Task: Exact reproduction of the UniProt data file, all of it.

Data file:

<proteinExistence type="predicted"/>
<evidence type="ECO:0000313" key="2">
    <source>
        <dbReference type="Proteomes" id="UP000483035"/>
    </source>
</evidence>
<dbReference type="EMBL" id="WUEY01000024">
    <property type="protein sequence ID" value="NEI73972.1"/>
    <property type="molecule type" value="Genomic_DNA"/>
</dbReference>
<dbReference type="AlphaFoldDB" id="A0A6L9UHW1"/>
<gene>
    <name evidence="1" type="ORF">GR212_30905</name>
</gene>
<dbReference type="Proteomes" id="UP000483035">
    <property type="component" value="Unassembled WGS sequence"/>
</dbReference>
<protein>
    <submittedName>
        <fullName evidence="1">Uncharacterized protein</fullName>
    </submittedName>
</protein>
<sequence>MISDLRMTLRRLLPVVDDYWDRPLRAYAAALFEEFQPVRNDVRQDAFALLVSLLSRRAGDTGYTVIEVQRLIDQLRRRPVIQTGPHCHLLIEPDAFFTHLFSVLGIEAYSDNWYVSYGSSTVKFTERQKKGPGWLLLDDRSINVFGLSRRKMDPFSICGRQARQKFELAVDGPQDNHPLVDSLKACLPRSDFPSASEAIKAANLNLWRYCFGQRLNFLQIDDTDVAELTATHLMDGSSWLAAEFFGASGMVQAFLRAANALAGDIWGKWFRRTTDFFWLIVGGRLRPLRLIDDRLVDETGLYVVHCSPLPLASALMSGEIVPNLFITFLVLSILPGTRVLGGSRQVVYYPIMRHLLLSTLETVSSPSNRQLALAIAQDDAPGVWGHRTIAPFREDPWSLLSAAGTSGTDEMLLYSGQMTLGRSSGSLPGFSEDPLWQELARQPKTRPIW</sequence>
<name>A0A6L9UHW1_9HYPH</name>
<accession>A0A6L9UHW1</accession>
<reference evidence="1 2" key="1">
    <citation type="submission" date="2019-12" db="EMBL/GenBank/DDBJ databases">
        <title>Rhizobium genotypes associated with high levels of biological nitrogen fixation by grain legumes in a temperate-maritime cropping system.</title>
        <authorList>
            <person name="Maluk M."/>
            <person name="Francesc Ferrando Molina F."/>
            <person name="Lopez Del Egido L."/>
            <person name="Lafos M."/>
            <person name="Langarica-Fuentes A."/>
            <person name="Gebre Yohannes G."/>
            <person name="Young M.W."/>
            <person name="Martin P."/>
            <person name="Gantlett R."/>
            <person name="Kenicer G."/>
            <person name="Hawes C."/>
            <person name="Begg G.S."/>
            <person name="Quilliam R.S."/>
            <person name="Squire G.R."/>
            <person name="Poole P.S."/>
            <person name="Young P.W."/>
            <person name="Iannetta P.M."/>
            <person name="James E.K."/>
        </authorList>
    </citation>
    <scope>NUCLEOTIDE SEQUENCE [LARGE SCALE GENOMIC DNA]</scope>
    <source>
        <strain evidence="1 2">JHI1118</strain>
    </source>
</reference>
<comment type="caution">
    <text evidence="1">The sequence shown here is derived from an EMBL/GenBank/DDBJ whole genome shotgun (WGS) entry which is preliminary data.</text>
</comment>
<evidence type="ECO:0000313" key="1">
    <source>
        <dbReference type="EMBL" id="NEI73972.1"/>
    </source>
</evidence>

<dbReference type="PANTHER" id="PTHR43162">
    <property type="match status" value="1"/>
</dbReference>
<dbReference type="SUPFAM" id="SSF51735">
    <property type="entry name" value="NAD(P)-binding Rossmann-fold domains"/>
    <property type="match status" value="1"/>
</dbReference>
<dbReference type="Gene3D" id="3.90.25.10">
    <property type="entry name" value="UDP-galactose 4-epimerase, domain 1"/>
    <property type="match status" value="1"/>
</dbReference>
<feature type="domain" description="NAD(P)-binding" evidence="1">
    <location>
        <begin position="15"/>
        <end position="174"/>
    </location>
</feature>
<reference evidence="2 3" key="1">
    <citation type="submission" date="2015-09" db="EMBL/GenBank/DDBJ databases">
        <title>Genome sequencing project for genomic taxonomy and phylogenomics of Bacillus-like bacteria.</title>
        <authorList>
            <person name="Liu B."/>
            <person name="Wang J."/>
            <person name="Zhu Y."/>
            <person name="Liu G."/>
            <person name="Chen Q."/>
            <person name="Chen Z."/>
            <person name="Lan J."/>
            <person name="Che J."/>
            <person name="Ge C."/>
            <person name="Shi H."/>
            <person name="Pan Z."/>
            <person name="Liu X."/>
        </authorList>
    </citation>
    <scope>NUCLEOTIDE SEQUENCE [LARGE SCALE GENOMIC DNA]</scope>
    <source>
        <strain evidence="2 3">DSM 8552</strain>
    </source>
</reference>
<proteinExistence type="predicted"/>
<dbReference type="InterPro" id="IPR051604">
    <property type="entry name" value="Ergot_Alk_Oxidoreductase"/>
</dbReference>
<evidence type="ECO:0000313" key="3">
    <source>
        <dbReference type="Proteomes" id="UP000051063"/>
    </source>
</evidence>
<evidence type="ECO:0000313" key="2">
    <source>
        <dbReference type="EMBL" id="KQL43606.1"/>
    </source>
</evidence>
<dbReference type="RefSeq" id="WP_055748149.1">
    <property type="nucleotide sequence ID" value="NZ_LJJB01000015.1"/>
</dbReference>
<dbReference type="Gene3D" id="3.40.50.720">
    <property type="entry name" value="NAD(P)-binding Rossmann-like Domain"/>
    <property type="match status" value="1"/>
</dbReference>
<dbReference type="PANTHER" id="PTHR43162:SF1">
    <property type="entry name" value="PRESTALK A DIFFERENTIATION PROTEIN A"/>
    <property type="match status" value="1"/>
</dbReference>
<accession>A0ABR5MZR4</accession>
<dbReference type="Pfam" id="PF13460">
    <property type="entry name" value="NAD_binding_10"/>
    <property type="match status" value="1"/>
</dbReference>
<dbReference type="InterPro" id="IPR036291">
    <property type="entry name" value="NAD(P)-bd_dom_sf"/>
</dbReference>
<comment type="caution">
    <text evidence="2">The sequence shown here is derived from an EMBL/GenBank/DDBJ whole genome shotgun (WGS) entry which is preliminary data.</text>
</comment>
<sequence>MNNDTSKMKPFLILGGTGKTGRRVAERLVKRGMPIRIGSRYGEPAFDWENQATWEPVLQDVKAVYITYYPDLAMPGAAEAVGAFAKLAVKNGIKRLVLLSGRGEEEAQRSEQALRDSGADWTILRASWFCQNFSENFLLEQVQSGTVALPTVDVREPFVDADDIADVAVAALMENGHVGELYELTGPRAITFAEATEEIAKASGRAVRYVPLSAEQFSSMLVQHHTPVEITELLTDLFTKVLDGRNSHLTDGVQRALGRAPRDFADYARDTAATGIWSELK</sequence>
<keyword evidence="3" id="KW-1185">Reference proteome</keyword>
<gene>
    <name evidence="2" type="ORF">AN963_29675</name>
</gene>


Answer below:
<proteinExistence type="predicted"/>
<evidence type="ECO:0000313" key="2">
    <source>
        <dbReference type="Proteomes" id="UP000483035"/>
    </source>
</evidence>
<dbReference type="EMBL" id="WUEY01000024">
    <property type="protein sequence ID" value="NEI73972.1"/>
    <property type="molecule type" value="Genomic_DNA"/>
</dbReference>
<dbReference type="AlphaFoldDB" id="A0A6L9UHW1"/>
<gene>
    <name evidence="1" type="ORF">GR212_30905</name>
</gene>
<dbReference type="Proteomes" id="UP000483035">
    <property type="component" value="Unassembled WGS sequence"/>
</dbReference>
<protein>
    <submittedName>
        <fullName evidence="1">Uncharacterized protein</fullName>
    </submittedName>
</protein>
<sequence>MISDLRMTLRRLLPVVDDYWDRPLRAYAAALFEEFQPVRNDVRQDAFALLVSLLSRRAGDTGYTVIEVQRLIDQLRRRPVIQTGPHCHLLIEPDAFFTHLFSVLGIEAYSDNWYVSYGSSTVKFTERQKKGPGWLLLDDRSINVFGLSRRKMDPFSICGRQARQKFELAVDGPQDNHPLVDSLKACLPRSDFPSASEAIKAANLNLWRYCFGQRLNFLQIDDTDVAELTATHLMDGSSWLAAEFFGASGMVQAFLRAANALAGDIWGKWFRRTTDFFWLIVGGRLRPLRLIDDRLVDETGLYVVHCSPLPLASALMSGEIVPNLFITFLVLSILPGTRVLGGSRQVVYYPIMRHLLLSTLETVSSPSNRQLALAIAQDDAPGVWGHRTIAPFREDPWSLLSAAGTSGTDEMLLYSGQMTLGRSSGSLPGFSEDPLWQELARQPKTRPIW</sequence>
<name>A0A6L9UHW1_9HYPH</name>
<accession>A0A6L9UHW1</accession>
<reference evidence="1 2" key="1">
    <citation type="submission" date="2019-12" db="EMBL/GenBank/DDBJ databases">
        <title>Rhizobium genotypes associated with high levels of biological nitrogen fixation by grain legumes in a temperate-maritime cropping system.</title>
        <authorList>
            <person name="Maluk M."/>
            <person name="Francesc Ferrando Molina F."/>
            <person name="Lopez Del Egido L."/>
            <person name="Lafos M."/>
            <person name="Langarica-Fuentes A."/>
            <person name="Gebre Yohannes G."/>
            <person name="Young M.W."/>
            <person name="Martin P."/>
            <person name="Gantlett R."/>
            <person name="Kenicer G."/>
            <person name="Hawes C."/>
            <person name="Begg G.S."/>
            <person name="Quilliam R.S."/>
            <person name="Squire G.R."/>
            <person name="Poole P.S."/>
            <person name="Young P.W."/>
            <person name="Iannetta P.M."/>
            <person name="James E.K."/>
        </authorList>
    </citation>
    <scope>NUCLEOTIDE SEQUENCE [LARGE SCALE GENOMIC DNA]</scope>
    <source>
        <strain evidence="1 2">JHI1118</strain>
    </source>
</reference>
<comment type="caution">
    <text evidence="1">The sequence shown here is derived from an EMBL/GenBank/DDBJ whole genome shotgun (WGS) entry which is preliminary data.</text>
</comment>
<evidence type="ECO:0000313" key="1">
    <source>
        <dbReference type="EMBL" id="NEI73972.1"/>
    </source>
</evidence>

<dbReference type="PANTHER" id="PTHR43162">
    <property type="match status" value="1"/>
</dbReference>
<dbReference type="SUPFAM" id="SSF51735">
    <property type="entry name" value="NAD(P)-binding Rossmann-fold domains"/>
    <property type="match status" value="1"/>
</dbReference>
<dbReference type="Gene3D" id="3.90.25.10">
    <property type="entry name" value="UDP-galactose 4-epimerase, domain 1"/>
    <property type="match status" value="1"/>
</dbReference>
<feature type="domain" description="NAD(P)-binding" evidence="1">
    <location>
        <begin position="15"/>
        <end position="174"/>
    </location>
</feature>
<reference evidence="2 3" key="1">
    <citation type="submission" date="2015-09" db="EMBL/GenBank/DDBJ databases">
        <title>Genome sequencing project for genomic taxonomy and phylogenomics of Bacillus-like bacteria.</title>
        <authorList>
            <person name="Liu B."/>
            <person name="Wang J."/>
            <person name="Zhu Y."/>
            <person name="Liu G."/>
            <person name="Chen Q."/>
            <person name="Chen Z."/>
            <person name="Lan J."/>
            <person name="Che J."/>
            <person name="Ge C."/>
            <person name="Shi H."/>
            <person name="Pan Z."/>
            <person name="Liu X."/>
        </authorList>
    </citation>
    <scope>NUCLEOTIDE SEQUENCE [LARGE SCALE GENOMIC DNA]</scope>
    <source>
        <strain evidence="2 3">DSM 8552</strain>
    </source>
</reference>
<proteinExistence type="predicted"/>
<dbReference type="InterPro" id="IPR051604">
    <property type="entry name" value="Ergot_Alk_Oxidoreductase"/>
</dbReference>
<evidence type="ECO:0000313" key="3">
    <source>
        <dbReference type="Proteomes" id="UP000051063"/>
    </source>
</evidence>
<evidence type="ECO:0000313" key="2">
    <source>
        <dbReference type="EMBL" id="KQL43606.1"/>
    </source>
</evidence>
<dbReference type="RefSeq" id="WP_055748149.1">
    <property type="nucleotide sequence ID" value="NZ_LJJB01000015.1"/>
</dbReference>
<dbReference type="Gene3D" id="3.40.50.720">
    <property type="entry name" value="NAD(P)-binding Rossmann-like Domain"/>
    <property type="match status" value="1"/>
</dbReference>
<dbReference type="PANTHER" id="PTHR43162:SF1">
    <property type="entry name" value="PRESTALK A DIFFERENTIATION PROTEIN A"/>
    <property type="match status" value="1"/>
</dbReference>
<accession>A0ABR5MZR4</accession>
<dbReference type="Pfam" id="PF13460">
    <property type="entry name" value="NAD_binding_10"/>
    <property type="match status" value="1"/>
</dbReference>
<dbReference type="InterPro" id="IPR036291">
    <property type="entry name" value="NAD(P)-bd_dom_sf"/>
</dbReference>
<comment type="caution">
    <text evidence="2">The sequence shown here is derived from an EMBL/GenBank/DDBJ whole genome shotgun (WGS) entry which is preliminary data.</text>
</comment>
<sequence>MNNDTSKMKPFLILGGTGKTGRRVAERLVKRGMPIRIGSRYGEPAFDWENQATWEPVLQDVKAVYITYYPDLAMPGAAEAVGAFAKLAVKNGIKRLVLLSGRGEEEAQRSEQALRDSGADWTILRASWFCQNFSENFLLEQVQSGTVALPTVDVREPFVDADDIADVAVAALMENGHVGELYELTGPRAITFAEATEEIAKASGRAVRYVPLSAEQFSSMLVQHHTPVEITELLTDLFTKVLDGRNSHLTDGVQRALGRAPRDFADYARDTAATGIWSELK</sequence>
<keyword evidence="3" id="KW-1185">Reference proteome</keyword>
<gene>
    <name evidence="2" type="ORF">AN963_29675</name>
</gene>